Monday, April 21, 2008

Savages, The

DVD Review by Kam Williams

Headline: DVD Features Laura Linney’s Oscar-Nominated Performance in Dysfunctional Family Drama

Alzheimer’s patient Lenny Savage (Philip Bosco) was living in an upscale assisted living community with his common-law wife, Doris (Rosemary Murphy), when she suddenly dropped dead. Relying on a non-marital agreement signed years prior, her heartless heirs decide to kick him out of the Arizona condo which was solely in their mother’s name.
Consequently, the burden of finding a retirement home capable of caring for someone whose senility has him smearing excrement on the walls suddenly falls to Lenny’s children living halfway across the country. Neither Jon (Philip Seymour Hoffman) nor Wendy (Laura Linney) is really ready to take on the unanticipated responsibility because both of them are already dealing with serious issues of their own.
Wendy is a struggling Greenwich Village playwright who supports herself by doing temp work. Her love life isn’t any better, as she’s stuck in a self-destructive affair with a married man (Peter Friedman). Jon, meanwhile, a literature professor, is agonizing over whether to wed his Polish girlfriend (Cara Seymour) before her visa expires.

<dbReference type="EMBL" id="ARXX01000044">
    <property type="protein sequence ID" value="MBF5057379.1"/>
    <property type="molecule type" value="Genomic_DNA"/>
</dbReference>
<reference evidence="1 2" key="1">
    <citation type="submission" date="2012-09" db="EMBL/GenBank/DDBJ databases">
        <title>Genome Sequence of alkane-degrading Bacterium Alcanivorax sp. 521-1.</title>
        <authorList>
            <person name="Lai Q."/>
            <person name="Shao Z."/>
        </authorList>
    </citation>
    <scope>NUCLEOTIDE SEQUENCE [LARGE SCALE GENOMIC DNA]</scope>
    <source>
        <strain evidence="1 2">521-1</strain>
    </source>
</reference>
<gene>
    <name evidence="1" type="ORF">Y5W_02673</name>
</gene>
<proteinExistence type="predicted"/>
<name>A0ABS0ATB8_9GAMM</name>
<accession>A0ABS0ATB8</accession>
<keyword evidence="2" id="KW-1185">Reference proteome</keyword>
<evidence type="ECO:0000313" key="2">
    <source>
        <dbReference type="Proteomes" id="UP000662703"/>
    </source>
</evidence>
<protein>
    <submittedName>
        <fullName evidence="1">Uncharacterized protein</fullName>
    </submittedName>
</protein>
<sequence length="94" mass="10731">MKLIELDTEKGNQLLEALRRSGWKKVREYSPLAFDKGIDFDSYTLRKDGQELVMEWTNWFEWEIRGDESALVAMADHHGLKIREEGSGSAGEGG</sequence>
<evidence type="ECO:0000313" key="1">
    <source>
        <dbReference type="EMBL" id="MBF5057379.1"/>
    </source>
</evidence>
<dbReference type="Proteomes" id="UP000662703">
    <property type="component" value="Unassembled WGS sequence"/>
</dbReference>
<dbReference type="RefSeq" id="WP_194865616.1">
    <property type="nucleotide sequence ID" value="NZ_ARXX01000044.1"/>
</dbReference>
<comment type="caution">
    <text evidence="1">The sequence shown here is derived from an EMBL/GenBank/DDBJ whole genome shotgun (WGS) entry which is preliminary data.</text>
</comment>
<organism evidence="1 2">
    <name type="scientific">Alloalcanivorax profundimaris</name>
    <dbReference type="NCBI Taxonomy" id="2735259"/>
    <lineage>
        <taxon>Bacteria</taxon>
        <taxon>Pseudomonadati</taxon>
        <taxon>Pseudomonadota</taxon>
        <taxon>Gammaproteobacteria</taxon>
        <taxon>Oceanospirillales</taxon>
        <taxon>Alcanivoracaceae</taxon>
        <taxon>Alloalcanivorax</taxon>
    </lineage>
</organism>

So, when they venture to Sun City to rescue their ailing their father, they struggle to keep their emotional baggage on a back burner. Arriving at a compromise, they agree to bring Lenny to Buffalo where Jon teaches, and to place him in an affordable nursing home. Wendy sticks around town, which means she and her brother will now have ample opportunities to bicker with each other over their respective writing careers and dysfunctional romantic relationships.
So unfolds The Savages, a maudlin, slice-of-life drama for which Laura Linney landed her third Oscar nomination. If only the film’s prevailing tone were optimistic rather than funereal, then there might be more of a reason to recommend this downer about a couple of middle-aged adolescents acting out as their father slowly wastes away.

Very Good (3 stars)
Rated R for sexuality and profanity.
Running time: 114 minutes
Studio: 20th Century Fox Home Entertainment
DVD Extras: Extended scenes, cast and filmmaker interviews, “Behind the Scenes” photo gallery and Fox previews.

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